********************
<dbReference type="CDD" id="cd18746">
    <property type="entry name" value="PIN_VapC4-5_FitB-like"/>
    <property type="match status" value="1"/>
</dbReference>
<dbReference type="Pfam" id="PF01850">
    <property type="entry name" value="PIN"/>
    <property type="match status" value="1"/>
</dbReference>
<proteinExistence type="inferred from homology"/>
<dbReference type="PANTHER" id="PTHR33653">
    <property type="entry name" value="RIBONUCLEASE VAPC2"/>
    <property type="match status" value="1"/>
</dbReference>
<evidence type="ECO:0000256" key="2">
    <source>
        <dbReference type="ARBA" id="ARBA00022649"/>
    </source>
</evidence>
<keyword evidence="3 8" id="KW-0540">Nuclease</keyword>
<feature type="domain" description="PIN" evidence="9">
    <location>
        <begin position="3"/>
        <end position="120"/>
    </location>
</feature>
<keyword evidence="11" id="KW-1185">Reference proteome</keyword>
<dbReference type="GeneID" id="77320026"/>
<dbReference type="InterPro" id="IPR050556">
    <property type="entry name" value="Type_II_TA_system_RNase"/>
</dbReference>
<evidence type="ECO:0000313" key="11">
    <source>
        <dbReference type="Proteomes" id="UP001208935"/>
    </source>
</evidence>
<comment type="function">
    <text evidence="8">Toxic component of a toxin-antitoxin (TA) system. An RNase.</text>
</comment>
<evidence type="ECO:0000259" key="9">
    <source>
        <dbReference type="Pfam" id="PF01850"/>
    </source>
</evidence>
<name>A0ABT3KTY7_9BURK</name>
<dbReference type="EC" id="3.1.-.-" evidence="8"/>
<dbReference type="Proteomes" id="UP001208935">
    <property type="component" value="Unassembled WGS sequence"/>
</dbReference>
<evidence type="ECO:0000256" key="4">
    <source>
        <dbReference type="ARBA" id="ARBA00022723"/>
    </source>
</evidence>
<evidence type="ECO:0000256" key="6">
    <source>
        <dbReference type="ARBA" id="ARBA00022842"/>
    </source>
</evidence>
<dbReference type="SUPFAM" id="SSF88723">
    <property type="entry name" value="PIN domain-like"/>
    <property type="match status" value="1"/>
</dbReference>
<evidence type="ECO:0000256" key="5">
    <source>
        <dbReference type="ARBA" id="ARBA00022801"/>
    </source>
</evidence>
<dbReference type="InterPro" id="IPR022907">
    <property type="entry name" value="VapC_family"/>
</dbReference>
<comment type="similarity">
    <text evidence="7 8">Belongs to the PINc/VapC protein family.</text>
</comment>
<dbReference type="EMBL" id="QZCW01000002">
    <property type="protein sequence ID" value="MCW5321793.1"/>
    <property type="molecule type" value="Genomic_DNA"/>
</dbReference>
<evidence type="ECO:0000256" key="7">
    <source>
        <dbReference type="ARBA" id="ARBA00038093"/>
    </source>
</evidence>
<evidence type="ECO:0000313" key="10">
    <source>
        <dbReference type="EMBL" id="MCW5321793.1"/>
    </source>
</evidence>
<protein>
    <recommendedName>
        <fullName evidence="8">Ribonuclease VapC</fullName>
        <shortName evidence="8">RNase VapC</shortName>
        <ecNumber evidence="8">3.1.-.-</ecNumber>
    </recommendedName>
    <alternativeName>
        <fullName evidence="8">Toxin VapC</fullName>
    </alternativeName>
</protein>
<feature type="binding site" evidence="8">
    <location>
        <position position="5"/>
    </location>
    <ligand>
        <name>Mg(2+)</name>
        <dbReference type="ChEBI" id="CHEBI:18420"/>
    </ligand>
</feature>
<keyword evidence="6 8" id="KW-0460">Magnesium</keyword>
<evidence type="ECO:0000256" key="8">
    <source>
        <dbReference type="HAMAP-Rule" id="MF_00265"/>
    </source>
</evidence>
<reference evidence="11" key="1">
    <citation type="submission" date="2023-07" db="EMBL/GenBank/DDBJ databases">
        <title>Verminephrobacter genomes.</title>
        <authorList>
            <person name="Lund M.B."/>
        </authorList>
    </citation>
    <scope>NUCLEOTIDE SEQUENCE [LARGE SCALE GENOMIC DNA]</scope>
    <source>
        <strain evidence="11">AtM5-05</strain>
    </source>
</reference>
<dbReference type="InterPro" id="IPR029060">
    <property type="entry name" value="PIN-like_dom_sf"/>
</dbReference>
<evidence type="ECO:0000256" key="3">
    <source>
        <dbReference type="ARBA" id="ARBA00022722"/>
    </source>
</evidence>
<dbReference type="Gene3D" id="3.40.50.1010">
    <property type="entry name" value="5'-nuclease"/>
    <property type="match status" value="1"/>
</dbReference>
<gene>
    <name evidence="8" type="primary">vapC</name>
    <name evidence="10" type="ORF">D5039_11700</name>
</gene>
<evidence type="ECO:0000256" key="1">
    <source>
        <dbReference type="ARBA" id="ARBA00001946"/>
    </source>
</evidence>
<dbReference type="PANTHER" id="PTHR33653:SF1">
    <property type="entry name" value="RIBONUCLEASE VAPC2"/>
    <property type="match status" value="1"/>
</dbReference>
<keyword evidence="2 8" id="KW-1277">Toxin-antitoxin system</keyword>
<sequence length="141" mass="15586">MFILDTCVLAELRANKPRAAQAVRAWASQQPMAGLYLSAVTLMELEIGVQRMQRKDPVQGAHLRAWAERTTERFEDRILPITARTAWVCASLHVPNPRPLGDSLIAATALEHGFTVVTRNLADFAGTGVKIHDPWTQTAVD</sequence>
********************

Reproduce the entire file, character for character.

<dbReference type="CDD" id="cd18746">
    <property type="entry name" value="PIN_VapC4-5_FitB-like"/>
    <property type="match status" value="1"/>
</dbReference>
<dbReference type="Pfam" id="PF01850">
    <property type="entry name" value="PIN"/>
    <property type="match status" value="1"/>
</dbReference>
<proteinExistence type="inferred from homology"/>
<dbReference type="PANTHER" id="PTHR33653">
    <property type="entry name" value="RIBONUCLEASE VAPC2"/>
    <property type="match status" value="1"/>
</dbReference>
<evidence type="ECO:0000256" key="2">
    <source>
        <dbReference type="ARBA" id="ARBA00022649"/>
    </source>
</evidence>
<keyword evidence="3 8" id="KW-0540">Nuclease</keyword>
<feature type="domain" description="PIN" evidence="9">
    <location>
        <begin position="3"/>
        <end position="120"/>
    </location>
</feature>
<keyword evidence="11" id="KW-1185">Reference proteome</keyword>
<dbReference type="GeneID" id="77320026"/>
<dbReference type="InterPro" id="IPR050556">
    <property type="entry name" value="Type_II_TA_system_RNase"/>
</dbReference>
<evidence type="ECO:0000313" key="11">
    <source>
        <dbReference type="Proteomes" id="UP001208935"/>
    </source>
</evidence>
<comment type="function">
    <text evidence="8">Toxic component of a toxin-antitoxin (TA) system. An RNase.</text>
</comment>
<evidence type="ECO:0000259" key="9">
    <source>
        <dbReference type="Pfam" id="PF01850"/>
    </source>
</evidence>
<name>A0ABT3KTY7_9BURK</name>
<dbReference type="EC" id="3.1.-.-" evidence="8"/>
<dbReference type="Proteomes" id="UP001208935">
    <property type="component" value="Unassembled WGS sequence"/>
</dbReference>
<evidence type="ECO:0000256" key="4">
    <source>
        <dbReference type="ARBA" id="ARBA00022723"/>
    </source>
</evidence>
<evidence type="ECO:0000256" key="6">
    <source>
        <dbReference type="ARBA" id="ARBA00022842"/>
    </source>
</evidence>
<dbReference type="SUPFAM" id="SSF88723">
    <property type="entry name" value="PIN domain-like"/>
    <property type="match status" value="1"/>
</dbReference>
<evidence type="ECO:0000256" key="5">
    <source>
        <dbReference type="ARBA" id="ARBA00022801"/>
    </source>
</evidence>
<dbReference type="InterPro" id="IPR022907">
    <property type="entry name" value="VapC_family"/>
</dbReference>
<comment type="similarity">
    <text evidence="7 8">Belongs to the PINc/VapC protein family.</text>
</comment>
<dbReference type="EMBL" id="QZCW01000002">
    <property type="protein sequence ID" value="MCW5321793.1"/>
    <property type="molecule type" value="Genomic_DNA"/>
</dbReference>
<evidence type="ECO:0000256" key="7">
    <source>
        <dbReference type="ARBA" id="ARBA00038093"/>
    </source>
</evidence>
<evidence type="ECO:0000313" key="10">
    <source>
        <dbReference type="EMBL" id="MCW5321793.1"/>
    </source>
</evidence>
<protein>
    <recommendedName>
        <fullName evidence="8">Ribonuclease VapC</fullName>
        <shortName evidence="8">RNase VapC</shortName>
        <ecNumber evidence="8">3.1.-.-</ecNumber>
    </recommendedName>
    <alternativeName>
        <fullName evidence="8">Toxin VapC</fullName>
    </alternativeName>
</protein>
<feature type="binding site" evidence="8">
    <location>
        <position position="5"/>
    </location>
    <ligand>
        <name>Mg(2+)</name>
        <dbReference type="ChEBI" id="CHEBI:18420"/>
    </ligand>
</feature>
<keyword evidence="6 8" id="KW-0460">Magnesium</keyword>
<evidence type="ECO:0000256" key="8">
    <source>
        <dbReference type="HAMAP-Rule" id="MF_00265"/>
    </source>
</evidence>
<reference evidence="11" key="1">
    <citation type="submission" date="2023-07" db="EMBL/GenBank/DDBJ databases">
        <title>Verminephrobacter genomes.</title>
        <authorList>
            <person name="Lund M.B."/>
        </authorList>
    </citation>
    <scope>NUCLEOTIDE SEQUENCE [LARGE SCALE GENOMIC DNA]</scope>
    <source>
        <strain evidence="11">AtM5-05</strain>
    </source>
</reference>
<dbReference type="InterPro" id="IPR029060">
    <property type="entry name" value="PIN-like_dom_sf"/>
</dbReference>
<evidence type="ECO:0000256" key="3">
    <source>
        <dbReference type="ARBA" id="ARBA00022722"/>
    </source>
</evidence>
<dbReference type="Gene3D" id="3.40.50.1010">
    <property type="entry name" value="5'-nuclease"/>
    <property type="match status" value="1"/>
</dbReference>
<gene>
    <name evidence="8" type="primary">vapC</name>
    <name evidence="10" type="ORF">D5039_11700</name>
</gene>
<evidence type="ECO:0000256" key="1">
    <source>
        <dbReference type="ARBA" id="ARBA00001946"/>
    </source>
</evidence>
<dbReference type="PANTHER" id="PTHR33653:SF1">
    <property type="entry name" value="RIBONUCLEASE VAPC2"/>
    <property type="match status" value="1"/>
</dbReference>
<keyword evidence="2 8" id="KW-1277">Toxin-antitoxin system</keyword>
<sequence length="141" mass="15586">MFILDTCVLAELRANKPRAAQAVRAWASQQPMAGLYLSAVTLMELEIGVQRMQRKDPVQGAHLRAWAERTTERFEDRILPITARTAWVCASLHVPNPRPLGDSLIAATALEHGFTVVTRNLADFAGTGVKIHDPWTQTAVD</sequence>